Global Business Services & ICT
Investment climate, Global Business Services & ICT

It took us 30 years to prepare for this

March 03, 2021

The interview conducted by Paulius Viluckas, Baltic News Service. The original article can be found here. Below is a shorter version of the interview.

The Vice President of World Courier, a biopharmaceutical logistics company that transports global pandemic coronavirus vaccines to the Nordic, Central European and Baltic countries, says the company has accumulated and prepared for such extremely complex logistics operations over the past 30 years.

In an interview with BNS, Jens Mattuschka said that Vilnius office of World Courier that belongs to one of the largest US drug distribution groups, AmerisourceBergen, plays an important role in coordinating vaccine logistics. He said co-operation on the export of vaccines was not smooth everywhere. He noted that  World Courier is ready for a sharp increase in vaccine volumes in the coming months. According to Mattuschka, coronavirus vaccines are likely to become an annual standard, at least in the coming years, much like flu vaccines.

Tell us about your company, what is its main activity?

World Courier works in specialized logistics. 95% of our global business is the storage and transportation of medical means, as well as the transportation of biological samples of the human body. We are an old company, we have been operating for more than 50 years, we were acquired by AmerisourceBergen seven years ago. World Courier itself has changed the nature of its operations in history – in the 60’s and 70’s we started with document transportation, later, in the 80’s and 90’s, we reoriented to medical logistics. World Courier is mainly focused on sensitive products – we do not carry aspirin tablets, we carry very sensitive materials and substances.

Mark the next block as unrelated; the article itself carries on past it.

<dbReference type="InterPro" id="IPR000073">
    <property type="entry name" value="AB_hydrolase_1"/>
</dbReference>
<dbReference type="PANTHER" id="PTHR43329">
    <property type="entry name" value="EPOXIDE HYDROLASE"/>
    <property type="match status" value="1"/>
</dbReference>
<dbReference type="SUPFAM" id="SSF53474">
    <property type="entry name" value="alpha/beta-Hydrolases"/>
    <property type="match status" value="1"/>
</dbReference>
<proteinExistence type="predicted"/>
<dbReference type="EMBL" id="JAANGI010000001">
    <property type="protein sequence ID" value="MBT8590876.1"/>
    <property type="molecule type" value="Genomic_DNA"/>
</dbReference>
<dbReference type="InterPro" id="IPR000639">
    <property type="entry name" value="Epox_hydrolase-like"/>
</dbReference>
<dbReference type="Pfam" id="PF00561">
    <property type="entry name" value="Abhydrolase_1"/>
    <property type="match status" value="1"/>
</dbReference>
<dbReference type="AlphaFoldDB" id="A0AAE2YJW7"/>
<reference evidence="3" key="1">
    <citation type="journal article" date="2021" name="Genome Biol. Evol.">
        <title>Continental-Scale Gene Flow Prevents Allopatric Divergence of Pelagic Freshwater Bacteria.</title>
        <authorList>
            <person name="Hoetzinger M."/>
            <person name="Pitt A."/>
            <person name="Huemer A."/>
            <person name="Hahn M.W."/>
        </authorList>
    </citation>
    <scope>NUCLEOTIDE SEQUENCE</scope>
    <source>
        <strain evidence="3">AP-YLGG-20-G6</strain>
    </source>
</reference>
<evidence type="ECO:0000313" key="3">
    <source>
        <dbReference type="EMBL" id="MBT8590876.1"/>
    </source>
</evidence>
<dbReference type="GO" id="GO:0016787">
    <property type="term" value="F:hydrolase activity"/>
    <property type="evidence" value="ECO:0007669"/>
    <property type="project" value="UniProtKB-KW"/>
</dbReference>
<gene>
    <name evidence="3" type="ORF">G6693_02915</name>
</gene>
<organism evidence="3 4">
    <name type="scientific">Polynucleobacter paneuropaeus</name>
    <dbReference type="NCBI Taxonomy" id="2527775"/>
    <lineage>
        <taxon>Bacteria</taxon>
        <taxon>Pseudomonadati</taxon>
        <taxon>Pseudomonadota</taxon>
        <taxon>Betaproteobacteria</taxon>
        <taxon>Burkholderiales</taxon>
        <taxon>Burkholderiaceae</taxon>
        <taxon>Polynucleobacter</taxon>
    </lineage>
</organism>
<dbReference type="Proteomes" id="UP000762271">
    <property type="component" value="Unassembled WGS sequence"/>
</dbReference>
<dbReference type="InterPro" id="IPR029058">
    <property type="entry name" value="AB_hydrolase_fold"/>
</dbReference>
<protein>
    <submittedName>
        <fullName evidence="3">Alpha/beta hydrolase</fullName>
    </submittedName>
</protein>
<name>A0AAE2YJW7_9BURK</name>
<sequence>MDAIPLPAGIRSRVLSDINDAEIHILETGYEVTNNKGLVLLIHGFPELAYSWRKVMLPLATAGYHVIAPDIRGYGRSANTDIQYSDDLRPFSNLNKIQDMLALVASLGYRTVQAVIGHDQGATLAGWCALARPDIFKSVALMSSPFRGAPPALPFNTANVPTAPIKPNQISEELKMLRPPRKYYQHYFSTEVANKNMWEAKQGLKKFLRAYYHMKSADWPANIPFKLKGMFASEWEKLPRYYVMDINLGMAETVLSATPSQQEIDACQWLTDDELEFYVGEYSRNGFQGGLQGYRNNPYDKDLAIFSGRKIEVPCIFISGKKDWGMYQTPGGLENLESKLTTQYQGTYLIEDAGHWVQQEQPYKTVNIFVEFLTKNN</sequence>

Another important aspect is the logistics of clinical trials, a business in which World Courier has left a significant mark. In other words, it is the development of a new compound. It is therefore no surprise that we are also involved in the distribution of vaccines.

How do you look at the current situation – do you see it more as a business opportunity or as a contribution to the well-being of society? From a medical point of view, most of the work is probably already done – we have several vaccines that have been proven to be effective, but now the key is to increase production and deliver vaccines to people.

I would like to say that one of the biggest motivations for employees in both AmerisourceBergen Group and World Courier is exactly what we do, the goal is to be on the front lines of medical distribution. This may sound a little crazy, but we really have a lot of people in the company who are proud of their activities. Therefore, there is certainly an element of social responsibility in our work.